Presentation is loading. Please wait.

Presentation is loading. Please wait.

SRS 2013. Leaning objectives Available teqs. Radiobiology. Review the clinical use. Side effects. Planning evaluation.

Similar presentations

Presentation on theme: "SRS 2013. Leaning objectives Available teqs. Radiobiology. Review the clinical use. Side effects. Planning evaluation."— Presentation transcript:

1 SRS 2013

2 Leaning objectives Available teqs. Radiobiology. Review the clinical use. Side effects. Planning evaluation.


4 RADIOSURGERY: High dose Radiation delivered in generally one fraction. Considered ablative. Generally yields high rate of local control.

5 Modern definition The delivery of stereotactically directed, highly focal, large single dose of radiation to inactivate tumor growth or obliterate a vascular lesion. (ASTRO 2009).

6 Developed by, Lars Leksell a neurosurgeon in late 1940s Using Protons, Leksell and larsson studied SRS on humans and animals in Uppsala, Sweden 1950s Developed gamma knife in 1960s.

7 Basic Principles Inverse relationship between dose and volume to respect tolerance. Thus larger target volume must receive lower dose Lower dose=Lower probability of obliteration or tumor control larger single dose damaging to late responding tissue

8 Radiobiology Treat with larger single fraction of radiation 1- The radiobiological response of benign tumors and vascular lesion is closer to the surrounding normal tissue than malignant tumor. 2- High dose single fraction works better in malignant tumor than previously believed. (effect on vasculature) 3-By treating tumor with no extra margin, you can give higher dose of radiation Improved conformality by piecemeal irradiation Radiosurgery can replace surgical intervention


10 A classic example of in vivo Chinese Hamster cell survival illustrating the linear tail (on a log-linear plot) of the cell survival curve at high dose where cell killing becomes purely exponential.

11 Effect of single dose on low and high α / β Comparison of single-dose effect curves (A) and fractionated dose-effect curves (B) for low and high α / β tissues. The small advantage seen in the low-dose region sparing low α / β tissues (A) is amplified through dose fractionation (B).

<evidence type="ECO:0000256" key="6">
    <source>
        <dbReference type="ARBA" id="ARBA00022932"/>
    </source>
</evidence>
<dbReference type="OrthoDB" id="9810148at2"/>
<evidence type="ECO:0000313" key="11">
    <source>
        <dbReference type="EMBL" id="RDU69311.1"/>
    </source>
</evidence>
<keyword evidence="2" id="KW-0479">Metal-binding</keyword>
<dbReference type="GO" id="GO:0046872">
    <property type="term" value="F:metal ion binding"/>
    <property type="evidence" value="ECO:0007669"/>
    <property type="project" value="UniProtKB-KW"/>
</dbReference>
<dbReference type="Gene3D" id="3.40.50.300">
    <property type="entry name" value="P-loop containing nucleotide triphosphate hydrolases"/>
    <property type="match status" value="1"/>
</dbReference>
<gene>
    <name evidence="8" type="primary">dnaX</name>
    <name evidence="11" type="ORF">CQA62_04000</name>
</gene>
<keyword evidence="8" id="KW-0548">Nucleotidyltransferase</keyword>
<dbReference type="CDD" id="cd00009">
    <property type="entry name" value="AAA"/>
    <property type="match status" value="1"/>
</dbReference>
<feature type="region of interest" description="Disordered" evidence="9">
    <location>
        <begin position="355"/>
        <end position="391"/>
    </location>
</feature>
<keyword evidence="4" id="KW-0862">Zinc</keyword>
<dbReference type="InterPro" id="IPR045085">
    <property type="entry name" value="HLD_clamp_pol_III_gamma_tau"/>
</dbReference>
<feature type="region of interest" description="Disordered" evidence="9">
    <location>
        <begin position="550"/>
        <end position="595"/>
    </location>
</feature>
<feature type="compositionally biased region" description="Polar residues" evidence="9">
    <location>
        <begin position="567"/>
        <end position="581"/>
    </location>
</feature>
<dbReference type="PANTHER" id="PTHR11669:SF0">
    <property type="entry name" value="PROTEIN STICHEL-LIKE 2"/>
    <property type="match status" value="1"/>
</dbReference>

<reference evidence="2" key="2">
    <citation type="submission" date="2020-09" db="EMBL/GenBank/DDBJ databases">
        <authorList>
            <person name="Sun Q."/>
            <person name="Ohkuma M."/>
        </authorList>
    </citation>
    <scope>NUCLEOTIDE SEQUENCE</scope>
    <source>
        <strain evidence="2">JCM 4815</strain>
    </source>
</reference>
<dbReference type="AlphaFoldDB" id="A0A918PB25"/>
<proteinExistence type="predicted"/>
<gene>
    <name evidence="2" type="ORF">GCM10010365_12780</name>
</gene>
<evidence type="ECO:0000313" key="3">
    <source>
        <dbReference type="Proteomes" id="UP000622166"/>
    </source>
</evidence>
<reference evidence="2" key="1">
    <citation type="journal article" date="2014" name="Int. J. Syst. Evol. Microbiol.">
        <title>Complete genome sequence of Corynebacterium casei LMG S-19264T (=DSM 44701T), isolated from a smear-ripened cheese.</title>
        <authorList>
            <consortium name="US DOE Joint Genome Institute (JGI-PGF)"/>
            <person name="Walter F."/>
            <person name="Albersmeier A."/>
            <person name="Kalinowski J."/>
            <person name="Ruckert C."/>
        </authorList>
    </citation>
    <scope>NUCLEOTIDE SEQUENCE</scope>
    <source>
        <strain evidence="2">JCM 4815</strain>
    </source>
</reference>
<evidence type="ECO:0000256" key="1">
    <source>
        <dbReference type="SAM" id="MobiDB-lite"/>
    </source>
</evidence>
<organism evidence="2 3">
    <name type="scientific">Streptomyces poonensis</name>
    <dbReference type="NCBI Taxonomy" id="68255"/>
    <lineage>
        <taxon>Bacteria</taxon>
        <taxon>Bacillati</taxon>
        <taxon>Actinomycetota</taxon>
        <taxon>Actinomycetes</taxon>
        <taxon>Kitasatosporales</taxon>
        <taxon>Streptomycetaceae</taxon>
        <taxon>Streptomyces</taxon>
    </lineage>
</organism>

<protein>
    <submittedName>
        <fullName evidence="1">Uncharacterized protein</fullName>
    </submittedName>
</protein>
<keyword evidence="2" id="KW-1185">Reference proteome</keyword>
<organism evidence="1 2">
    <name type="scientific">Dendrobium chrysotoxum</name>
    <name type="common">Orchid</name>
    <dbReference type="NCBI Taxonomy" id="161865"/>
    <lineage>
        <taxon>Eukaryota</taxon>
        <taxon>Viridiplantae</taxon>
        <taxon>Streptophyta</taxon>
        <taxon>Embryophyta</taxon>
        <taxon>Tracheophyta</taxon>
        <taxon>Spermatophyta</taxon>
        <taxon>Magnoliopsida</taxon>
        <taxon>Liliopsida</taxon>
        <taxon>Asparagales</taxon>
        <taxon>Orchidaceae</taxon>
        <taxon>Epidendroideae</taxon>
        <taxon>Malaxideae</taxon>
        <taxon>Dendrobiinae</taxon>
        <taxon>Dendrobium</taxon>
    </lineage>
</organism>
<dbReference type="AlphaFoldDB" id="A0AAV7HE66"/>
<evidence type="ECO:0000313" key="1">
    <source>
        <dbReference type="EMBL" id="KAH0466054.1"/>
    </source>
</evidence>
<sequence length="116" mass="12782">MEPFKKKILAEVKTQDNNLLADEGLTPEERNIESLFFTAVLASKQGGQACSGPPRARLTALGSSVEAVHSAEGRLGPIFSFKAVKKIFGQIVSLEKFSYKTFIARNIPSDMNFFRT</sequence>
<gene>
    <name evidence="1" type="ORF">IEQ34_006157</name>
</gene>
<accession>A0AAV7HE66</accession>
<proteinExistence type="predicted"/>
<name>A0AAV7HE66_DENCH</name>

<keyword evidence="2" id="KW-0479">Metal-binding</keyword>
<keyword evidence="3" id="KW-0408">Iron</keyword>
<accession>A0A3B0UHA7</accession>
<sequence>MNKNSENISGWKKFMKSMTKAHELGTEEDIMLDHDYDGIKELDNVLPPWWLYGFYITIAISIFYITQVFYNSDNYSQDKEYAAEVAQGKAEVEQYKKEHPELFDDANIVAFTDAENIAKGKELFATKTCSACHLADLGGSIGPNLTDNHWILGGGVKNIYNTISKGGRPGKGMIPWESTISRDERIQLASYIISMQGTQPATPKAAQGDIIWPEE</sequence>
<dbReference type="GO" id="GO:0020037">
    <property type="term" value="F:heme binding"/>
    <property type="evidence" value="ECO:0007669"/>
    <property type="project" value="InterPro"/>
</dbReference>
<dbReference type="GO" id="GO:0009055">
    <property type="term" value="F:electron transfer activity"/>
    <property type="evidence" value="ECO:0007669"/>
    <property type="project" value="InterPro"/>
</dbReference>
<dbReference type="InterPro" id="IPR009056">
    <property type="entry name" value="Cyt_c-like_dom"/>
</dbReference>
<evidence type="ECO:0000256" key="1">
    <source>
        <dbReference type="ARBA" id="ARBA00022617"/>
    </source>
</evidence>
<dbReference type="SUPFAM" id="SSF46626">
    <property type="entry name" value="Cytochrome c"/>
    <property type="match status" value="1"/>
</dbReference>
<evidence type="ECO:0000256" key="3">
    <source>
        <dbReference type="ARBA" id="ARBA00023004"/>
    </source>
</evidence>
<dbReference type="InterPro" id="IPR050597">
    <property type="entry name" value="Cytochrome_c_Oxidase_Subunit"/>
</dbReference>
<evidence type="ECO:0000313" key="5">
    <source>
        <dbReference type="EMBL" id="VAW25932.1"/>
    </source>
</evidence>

13 SRS delivery system Gamma Knife Linear Accelerator 1-Standared Linac. 2-Cyberknife. 3-Tomotherapy. 4-Rapid Arc. Charged particle 1-Protons. 2-Carbon Ions.

14 Gamma- Knife Cone-BaseMLC Based RadiationNuclearLinac Dose Prescription to Periphery of Target 50% Isodose70-90%Isodose Usually 80% Dose Homogeneity Peripheral dose =50% of max dose Peripheral dose 70-90% of max dose ConformalityGamma-Knife better than cone based Linac treatment Comparable to Gamma- Knife

15 Linac Vs Gamma Periphery dos =50% Maximal dose=100% Periphery dos =80%

16 Dose delivery SRS dose is prescribed to isocenter as well as to tumor periphery. Tumor periphery dose often quoted as percent of maximal dose e.g. (tumor completely covered by 80% isodose line). Dose at the target periphery is the clinically relevant dose, since this generally reflects the minimum dose delivered to the target. Peripheral dose 50-80% Central dose 100%

17 SRS Plan Evaluation 100% target coverage is desirable. RTOG:Entire target must be covered by 90%

18 Why 80%

19 SRS plan evaluation PI/TV=planning isodose volume to target volume ratio PI/TV=Radiation dose volume/taget volume Ideal conformity PITV=1.0 PI/TV<2.0 meets RTOG SRS guidelines Rule of thumb PITV=1.2 is good

20 HI= D max ⁄ D Rx ≤ 2 Acceptable <3.5.

21 SRS needs steep dose gradient out side of the target Better than 60% per 3 mm. Generally we worry about distance between prescription isodose shell and 1/2of prescription isodose shell

22 What is treated with SRS? Brain metastasis <4 cm as a boost or salvage Primary brain malignancy <4 cm. generally as a boost or salvage Acoustic neuroma <3 cm. Menengioma <3cm. Pitutary adenoma residual or recurrent. Arteriovenous malformation. Trigiminal neuralgia(target is verve root). Parkinson’s disease and sezures.

23 Think About Irradiate the target safely Ablate the tumor/target. Minimize the risk of toxicity to normal organ. Relevant Variables: Dose Volume Location/neighboring critical structures

24 What are the critical structures Brain Stem Normal Brain Tissue Hippocampus temporal lobes Insula Motor cortex Language area Cranial Nerves Cochlea

25 Review the literature Mostly retrospective Single institution Late toxcicity.

26 SRS Toxicities Acute(1-2%) Sezures mostly occures in the first 24 h (cortial structure, prior sezures, anti epileptic medications H/A, nausea, vomiting, aphasia, motor neuropathy Late: Radiation necrosis(2-3%) 2ndy malignancy Death extremely rare

27 Optic Nerve and Chiasm Cavernous sinus meningiome

28 Pituitary adenoma